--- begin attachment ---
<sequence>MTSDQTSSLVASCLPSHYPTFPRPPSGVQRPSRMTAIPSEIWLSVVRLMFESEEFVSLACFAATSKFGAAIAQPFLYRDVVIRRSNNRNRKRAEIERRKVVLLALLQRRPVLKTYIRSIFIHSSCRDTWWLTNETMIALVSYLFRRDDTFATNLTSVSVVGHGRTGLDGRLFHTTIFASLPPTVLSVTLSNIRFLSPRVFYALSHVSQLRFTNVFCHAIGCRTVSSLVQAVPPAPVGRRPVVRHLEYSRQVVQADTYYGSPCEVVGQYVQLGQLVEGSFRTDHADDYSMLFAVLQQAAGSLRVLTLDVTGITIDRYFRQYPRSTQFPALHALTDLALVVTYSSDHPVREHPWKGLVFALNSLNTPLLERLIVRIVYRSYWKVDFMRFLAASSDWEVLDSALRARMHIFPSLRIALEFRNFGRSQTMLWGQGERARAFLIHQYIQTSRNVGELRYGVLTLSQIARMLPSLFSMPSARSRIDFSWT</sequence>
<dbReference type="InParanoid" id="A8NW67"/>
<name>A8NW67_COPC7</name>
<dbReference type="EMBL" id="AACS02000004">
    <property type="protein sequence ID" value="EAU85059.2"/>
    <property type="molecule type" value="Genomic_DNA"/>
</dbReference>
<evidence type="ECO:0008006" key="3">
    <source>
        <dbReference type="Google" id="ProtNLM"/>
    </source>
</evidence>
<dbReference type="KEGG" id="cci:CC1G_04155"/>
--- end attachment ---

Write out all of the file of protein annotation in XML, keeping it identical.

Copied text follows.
<sequence>MTSDQTSSLVASCLPSHYPTFPRPPSGVQRPSRMTAIPSEIWLSVVRLMFESEEFVSLACFAATSKFGAAIAQPFLYRDVVIRRSNNRNRKRAEIERRKVVLLALLQRRPVLKTYIRSIFIHSSCRDTWWLTNETMIALVSYLFRRDDTFATNLTSVSVVGHGRTGLDGRLFHTTIFASLPPTVLSVTLSNIRFLSPRVFYALSHVSQLRFTNVFCHAIGCRTVSSLVQAVPPAPVGRRPVVRHLEYSRQVVQADTYYGSPCEVVGQYVQLGQLVEGSFRTDHADDYSMLFAVLQQAAGSLRVLTLDVTGITIDRYFRQYPRSTQFPALHALTDLALVVTYSSDHPVREHPWKGLVFALNSLNTPLLERLIVRIVYRSYWKVDFMRFLAASSDWEVLDSALRARMHIFPSLRIALEFRNFGRSQTMLWGQGERARAFLIHQYIQTSRNVGELRYGVLTLSQIARMLPSLFSMPSARSRIDFSWT</sequence>
<dbReference type="InParanoid" id="A8NW67"/>
<name>A8NW67_COPC7</name>
<dbReference type="EMBL" id="AACS02000004">
    <property type="protein sequence ID" value="EAU85059.2"/>
    <property type="molecule type" value="Genomic_DNA"/>
</dbReference>
<evidence type="ECO:0008006" key="3">
    <source>
        <dbReference type="Google" id="ProtNLM"/>
    </source>
</evidence>
<dbReference type="KEGG" id="cci:CC1G_04155"/>